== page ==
Self-defense class helps those vulnerable to attacks
June 23, 2009 By DANA KLOSNER-WEHNER Special to Newsday
The attacker reached across the coffee table with a knife in his hand, ready to stab Christine Vigliotti. Determined not to let this happen, she deflected the weapon, pulled the attacker by his elbow and pushed him onto the couch. Maneuvering for control, she then elbowed him in the neck until he dropped the knife.
Vigliotti, 49, of Copiague, was not in any real danger. The attacker was played by martial arts instructor Phil Messina and the struggle was part of a self-defense training class called Silverbacks, designed for people 55 and older and those with permanent disabilities who are often more physically vulnerable to attacks.
“People commit predatory crimes on people they perceive to be weaker than themselves,” said Messina, a retired New York City police officer who is the owner-instructor at Modern Warrior inLindenhurst, where classes are held. “People don’t have to be in good physical condition to do these moves,” Messina said. “It depends on tricks and deceiving the other person. You can use an attachÃÂ© case or a water bottle. You have to learn how to use these things as a distraction.” he said.
Silverbacks students wear street clothes and practice in a simulated living room and bedroom, complete with rubber furniture. Messina doesn’t always recommend fighting back. It depends on the circumstances, he said.
“If it’s a robbery and the person takes the precaution to wear a disguise like a ski mask, he probably intends to let you go,” he said. “If a person stops you and asks you for your wallet, you give it to him. If he asks you to get in the trunk of your car, that’s a different story.”
“Look around,” said Nassau police spokesman Det. Lt. Kevin Smith. “If you see a dark corner with people that look threatening, leave and call the police.”
A Suffolk police spokeswoman, who wouldn’t give her name, offered this: “The elderly need to take greater control of their own personal security. They should walk or shop in busy areas, during busy times of the day. They should walk down busy, well-lit streets and avoid shortcuts. They [women] should carry handbags close to the body and not carry unnecessary cash.”
If you are attacked, she said, “Be alert. Look for distinguishing characteristics . . . such as scars, tattoos, accents or a limp. Compare the robber’s height to your own.”
While Messina doesn’t disagree with the police departments’ advice, he believes one of the best ways to reduce crime is to toughen the targets of crime.
In the Silverbacks class, students learn what they can do if an intruder breaks into their home. But clearly, these actions are not for the fainthearted. For example, Messina demonstrates how students could defend themselves if someone was coming at them with a knife. He grabs a nearby chair – one hand holding the seat and the other holding the back of the chair. With a firm grip, pick up the chair with the legs facing the intruder. Charge the intruder while twisting the chair to better deflect the knife and get the attacker off balance, Messina said. Put the chair across his body and kick him.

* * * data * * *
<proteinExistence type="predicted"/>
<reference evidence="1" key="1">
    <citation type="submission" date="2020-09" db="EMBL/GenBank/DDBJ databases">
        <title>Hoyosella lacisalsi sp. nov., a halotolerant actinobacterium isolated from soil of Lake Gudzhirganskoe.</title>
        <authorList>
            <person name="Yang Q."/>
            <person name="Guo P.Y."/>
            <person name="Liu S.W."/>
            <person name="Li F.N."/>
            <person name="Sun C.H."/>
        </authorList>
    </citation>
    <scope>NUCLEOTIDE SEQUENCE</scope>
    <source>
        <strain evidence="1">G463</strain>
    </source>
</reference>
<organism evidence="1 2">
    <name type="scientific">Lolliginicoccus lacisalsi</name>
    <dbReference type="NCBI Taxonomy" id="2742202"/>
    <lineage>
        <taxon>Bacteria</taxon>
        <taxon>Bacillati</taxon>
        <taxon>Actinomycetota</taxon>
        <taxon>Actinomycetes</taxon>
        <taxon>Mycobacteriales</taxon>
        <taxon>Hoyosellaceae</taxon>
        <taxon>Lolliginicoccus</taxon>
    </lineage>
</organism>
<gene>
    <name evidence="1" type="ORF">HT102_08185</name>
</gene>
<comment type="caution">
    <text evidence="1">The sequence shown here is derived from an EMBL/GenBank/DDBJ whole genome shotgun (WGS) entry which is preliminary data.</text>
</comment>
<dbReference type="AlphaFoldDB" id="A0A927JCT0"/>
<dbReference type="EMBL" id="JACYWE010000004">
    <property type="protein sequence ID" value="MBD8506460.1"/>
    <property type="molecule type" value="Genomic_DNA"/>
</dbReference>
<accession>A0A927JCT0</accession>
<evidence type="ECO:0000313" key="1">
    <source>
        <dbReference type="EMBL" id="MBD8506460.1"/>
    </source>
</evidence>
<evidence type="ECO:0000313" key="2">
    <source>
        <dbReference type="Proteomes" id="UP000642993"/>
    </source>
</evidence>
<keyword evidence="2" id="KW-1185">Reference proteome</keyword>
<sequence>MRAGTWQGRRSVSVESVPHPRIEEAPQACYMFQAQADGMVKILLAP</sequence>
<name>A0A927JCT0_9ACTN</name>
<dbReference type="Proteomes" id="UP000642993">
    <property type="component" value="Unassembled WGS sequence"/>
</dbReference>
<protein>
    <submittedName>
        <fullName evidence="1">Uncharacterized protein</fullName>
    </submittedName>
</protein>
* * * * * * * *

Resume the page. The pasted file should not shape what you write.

Even a book can be used as a deflector, Messina said. Hold it closed with the pages facing your palm., then use the spine of the book to hit the intruder’s eye, chest or the bridge of the nose. A strike in the right place can affect vision and leave the attacker winded.
“With an older person, running away is not an option,” Messina said. Messina, who has been doing martial arts for 50 years, teaches the class three times a week to students who pay $59 a month.
Christine Vigliotti takes the class with her husband, Joe. “They really teach you how to use your surroundings,” Vigliotti said. “As a woman you’re always taught to back off. This teaches you to be more assertive. It’s easy to learn and it becomes common sense.”
Joe Vigliotti, 53, said, “I always wanted to take a self-defense class . . . This gives you a little more self-confidence in different situations. It makes you more aware.”
There also are other martial arts that can be used in self-defense, such as Tai Chi Chuan. Bob Klein, owner-instructor at the Tai Chi Chuan School in Sound Beach, teaches traditional forms of the art along with a “Push Hands” technique. Klein’s theory is similar to Messina’s. Keep your center of gravity low and throw your attacker off balance. Klein’s class is open to all ages, but he also teaches older adults in senior centers in Setauket and St. James.
At Klein’s school, soft music plays while students go through the forms that look like dancing. But the students are learning to use the attacker’s force to make him lose balance.
“You use every part of your body,” Klein said. “If somebody stronger is attacking you, you can stop them by weaving around and throwing them off balance.” His classes are $75 per month for one class per week and $125 per month for two classes per week.
For retired dietitian Janni Van Steenbergen, 79, who has been taking Tai Chi Chuan for 13 years, the lessons had a practical application.
“It’s very good for balance,” Van Steenbergen said. “I don’t think anybody easily gets me off center.” She used what she learned while taking care of her late husband, who had Parkinson’s disease, helping him in and out of bed and lifting him out of chairs.
“I knew how to use my body,” she said. “I used my lower body and legs. Tai Chi prepared me for that.”
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